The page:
For IF: I'm posting Tokyo Subway for this week's topic, which is artificial, for the light in the subway.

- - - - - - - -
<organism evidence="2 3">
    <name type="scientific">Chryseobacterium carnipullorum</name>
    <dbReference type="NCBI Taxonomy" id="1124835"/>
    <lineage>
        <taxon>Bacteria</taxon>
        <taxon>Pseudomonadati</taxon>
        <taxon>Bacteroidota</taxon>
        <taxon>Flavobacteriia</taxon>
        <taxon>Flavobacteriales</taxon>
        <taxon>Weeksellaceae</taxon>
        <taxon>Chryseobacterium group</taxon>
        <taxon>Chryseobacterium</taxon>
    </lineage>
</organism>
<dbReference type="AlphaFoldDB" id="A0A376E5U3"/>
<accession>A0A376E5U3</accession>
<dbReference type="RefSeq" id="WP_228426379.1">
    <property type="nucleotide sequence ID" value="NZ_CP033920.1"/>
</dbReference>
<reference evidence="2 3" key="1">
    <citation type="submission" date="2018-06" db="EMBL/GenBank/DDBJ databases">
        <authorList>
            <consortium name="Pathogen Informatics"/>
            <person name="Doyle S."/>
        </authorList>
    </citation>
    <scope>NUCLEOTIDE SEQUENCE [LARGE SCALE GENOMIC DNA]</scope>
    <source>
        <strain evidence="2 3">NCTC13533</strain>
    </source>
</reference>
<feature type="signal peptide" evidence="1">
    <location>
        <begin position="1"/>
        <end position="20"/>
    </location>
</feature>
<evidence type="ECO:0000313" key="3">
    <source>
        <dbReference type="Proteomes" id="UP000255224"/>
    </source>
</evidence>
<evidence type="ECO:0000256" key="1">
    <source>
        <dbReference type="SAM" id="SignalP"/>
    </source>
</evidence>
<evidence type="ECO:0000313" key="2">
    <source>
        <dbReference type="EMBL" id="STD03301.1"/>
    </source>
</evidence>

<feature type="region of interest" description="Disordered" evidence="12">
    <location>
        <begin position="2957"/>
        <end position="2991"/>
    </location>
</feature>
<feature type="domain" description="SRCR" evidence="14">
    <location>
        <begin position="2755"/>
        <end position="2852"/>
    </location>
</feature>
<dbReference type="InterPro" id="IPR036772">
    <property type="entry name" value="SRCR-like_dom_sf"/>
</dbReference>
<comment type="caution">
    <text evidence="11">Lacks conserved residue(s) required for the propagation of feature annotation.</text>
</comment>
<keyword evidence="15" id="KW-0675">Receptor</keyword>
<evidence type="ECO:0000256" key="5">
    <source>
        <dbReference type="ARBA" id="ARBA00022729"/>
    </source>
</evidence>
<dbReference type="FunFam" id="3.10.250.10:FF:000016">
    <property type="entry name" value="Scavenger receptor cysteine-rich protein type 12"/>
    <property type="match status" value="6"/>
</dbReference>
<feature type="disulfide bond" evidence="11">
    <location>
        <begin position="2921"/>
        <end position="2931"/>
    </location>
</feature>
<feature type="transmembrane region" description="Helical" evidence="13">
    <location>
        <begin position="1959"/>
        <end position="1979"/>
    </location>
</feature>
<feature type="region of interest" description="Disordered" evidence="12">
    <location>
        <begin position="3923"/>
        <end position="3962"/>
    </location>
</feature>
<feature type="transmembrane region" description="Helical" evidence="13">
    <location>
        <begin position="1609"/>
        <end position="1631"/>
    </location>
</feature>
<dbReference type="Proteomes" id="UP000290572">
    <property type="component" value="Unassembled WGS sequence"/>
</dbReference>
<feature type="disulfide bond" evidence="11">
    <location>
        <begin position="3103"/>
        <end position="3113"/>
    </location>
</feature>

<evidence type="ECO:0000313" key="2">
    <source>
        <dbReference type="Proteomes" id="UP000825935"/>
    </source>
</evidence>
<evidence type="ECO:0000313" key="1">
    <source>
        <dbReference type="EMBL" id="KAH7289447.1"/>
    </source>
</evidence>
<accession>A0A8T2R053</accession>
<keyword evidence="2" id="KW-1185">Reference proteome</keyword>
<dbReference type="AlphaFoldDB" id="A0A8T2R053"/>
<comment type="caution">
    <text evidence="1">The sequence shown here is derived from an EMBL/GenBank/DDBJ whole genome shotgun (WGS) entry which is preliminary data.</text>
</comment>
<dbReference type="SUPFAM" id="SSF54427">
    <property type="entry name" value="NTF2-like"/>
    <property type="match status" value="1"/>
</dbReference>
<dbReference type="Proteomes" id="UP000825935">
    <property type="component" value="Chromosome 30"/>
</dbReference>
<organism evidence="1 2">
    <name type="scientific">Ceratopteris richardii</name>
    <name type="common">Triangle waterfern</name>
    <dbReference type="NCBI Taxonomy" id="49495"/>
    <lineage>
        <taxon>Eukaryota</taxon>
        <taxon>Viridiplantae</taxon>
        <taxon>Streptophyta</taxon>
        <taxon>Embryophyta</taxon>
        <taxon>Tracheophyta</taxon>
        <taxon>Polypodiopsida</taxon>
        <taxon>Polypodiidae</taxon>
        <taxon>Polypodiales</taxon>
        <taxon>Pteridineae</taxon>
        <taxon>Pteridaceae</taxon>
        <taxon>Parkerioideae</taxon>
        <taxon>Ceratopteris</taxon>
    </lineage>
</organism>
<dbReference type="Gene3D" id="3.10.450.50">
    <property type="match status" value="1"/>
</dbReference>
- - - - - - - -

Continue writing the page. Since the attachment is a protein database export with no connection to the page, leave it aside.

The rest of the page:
Since I last posted, I've been to Japan and South Korea, and briefly attended woodcut workshops in both, and I just got back from an intense week of learning lithography at Ox-Bow, with a wizard named Mark Pascale, who is also the curator of prints and drawings at the Art Institute of Chicago. I learned a ton, and found out that litho is mysterious, an almost alchemical process that is a big puzzle. I probably won't be able to leave it alone, now that the puzzle has been posed to me. I made two prints, one is a simple litho crayon drawing of a scene I saw over and over in Japan and Korea: salary men in dark suits, nodding off on their commute on the subway. The next is a tusche and crayon drawing. The image floated before my eyes shortly after I found out about the puzzle of litho. The title, "Looking for the Ding Dong Daddy" comes from the name of an intense acid wash of 36 drops of nitric acid to an ounce of gum arabic. A normal acid solution is about 8 drops. Mark told us that the term comes from a San Francisco cable car conductor who had a distinctive bell ring, and it was adopted by an artist who named the etch after him. I'm going to look this up again, to make sure I have my facts straight. Novice that I am, the tusche wash is very light, and the image looks a little burned out. But, oh, well. Live and learn. I have a feeling I'm at the beginning of another very long journey.